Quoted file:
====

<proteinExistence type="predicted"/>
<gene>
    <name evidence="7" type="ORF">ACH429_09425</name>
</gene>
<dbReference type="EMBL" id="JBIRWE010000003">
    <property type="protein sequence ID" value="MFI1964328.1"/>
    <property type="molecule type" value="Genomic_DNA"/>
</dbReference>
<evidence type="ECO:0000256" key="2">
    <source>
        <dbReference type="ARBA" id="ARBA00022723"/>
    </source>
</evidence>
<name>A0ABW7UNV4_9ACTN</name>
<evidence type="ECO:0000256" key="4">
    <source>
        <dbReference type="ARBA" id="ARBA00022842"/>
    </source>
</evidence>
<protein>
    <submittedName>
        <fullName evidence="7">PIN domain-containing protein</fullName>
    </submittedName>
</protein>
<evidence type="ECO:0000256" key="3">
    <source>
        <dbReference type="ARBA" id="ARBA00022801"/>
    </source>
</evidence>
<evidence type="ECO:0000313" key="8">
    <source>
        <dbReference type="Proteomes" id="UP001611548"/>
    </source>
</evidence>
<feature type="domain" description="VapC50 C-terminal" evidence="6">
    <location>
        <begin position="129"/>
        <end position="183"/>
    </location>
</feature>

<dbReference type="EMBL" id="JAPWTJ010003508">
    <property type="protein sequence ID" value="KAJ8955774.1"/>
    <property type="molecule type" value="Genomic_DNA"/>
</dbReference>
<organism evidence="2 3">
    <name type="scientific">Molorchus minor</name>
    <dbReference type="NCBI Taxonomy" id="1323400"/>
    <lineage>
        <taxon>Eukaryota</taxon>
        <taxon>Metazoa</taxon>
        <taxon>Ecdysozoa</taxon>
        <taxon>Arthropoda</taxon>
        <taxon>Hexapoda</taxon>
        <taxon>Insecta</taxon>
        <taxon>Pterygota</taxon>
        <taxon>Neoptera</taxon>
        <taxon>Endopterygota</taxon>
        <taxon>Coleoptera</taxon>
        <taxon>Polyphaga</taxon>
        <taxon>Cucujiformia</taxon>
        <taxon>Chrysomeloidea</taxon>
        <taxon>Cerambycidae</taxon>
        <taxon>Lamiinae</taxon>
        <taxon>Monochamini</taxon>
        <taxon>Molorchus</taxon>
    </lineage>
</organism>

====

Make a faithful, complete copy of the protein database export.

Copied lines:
<proteinExistence type="predicted"/>
<gene>
    <name evidence="7" type="ORF">ACH429_09425</name>
</gene>
<dbReference type="EMBL" id="JBIRWE010000003">
    <property type="protein sequence ID" value="MFI1964328.1"/>
    <property type="molecule type" value="Genomic_DNA"/>
</dbReference>
<evidence type="ECO:0000256" key="2">
    <source>
        <dbReference type="ARBA" id="ARBA00022723"/>
    </source>
</evidence>
<name>A0ABW7UNV4_9ACTN</name>
<evidence type="ECO:0000256" key="4">
    <source>
        <dbReference type="ARBA" id="ARBA00022842"/>
    </source>
</evidence>
<protein>
    <submittedName>
        <fullName evidence="7">PIN domain-containing protein</fullName>
    </submittedName>
</protein>
<evidence type="ECO:0000256" key="3">
    <source>
        <dbReference type="ARBA" id="ARBA00022801"/>
    </source>
</evidence>
<evidence type="ECO:0000313" key="8">
    <source>
        <dbReference type="Proteomes" id="UP001611548"/>
    </source>
</evidence>
<feature type="domain" description="VapC50 C-terminal" evidence="6">
    <location>
        <begin position="129"/>
        <end position="183"/>
    </location>
</feature>

<dbReference type="EMBL" id="JAPWTJ010003508">
    <property type="protein sequence ID" value="KAJ8955774.1"/>
    <property type="molecule type" value="Genomic_DNA"/>
</dbReference>
<organism evidence="2 3">
    <name type="scientific">Molorchus minor</name>
    <dbReference type="NCBI Taxonomy" id="1323400"/>
    <lineage>
        <taxon>Eukaryota</taxon>
        <taxon>Metazoa</taxon>
        <taxon>Ecdysozoa</taxon>
        <taxon>Arthropoda</taxon>
        <taxon>Hexapoda</taxon>
        <taxon>Insecta</taxon>
        <taxon>Pterygota</taxon>
        <taxon>Neoptera</taxon>
        <taxon>Endopterygota</taxon>
        <taxon>Coleoptera</taxon>
        <taxon>Polyphaga</taxon>
        <taxon>Cucujiformia</taxon>
        <taxon>Chrysomeloidea</taxon>
        <taxon>Cerambycidae</taxon>
        <taxon>Lamiinae</taxon>
        <taxon>Monochamini</taxon>
        <taxon>Molorchus</taxon>
    </lineage>
</organism>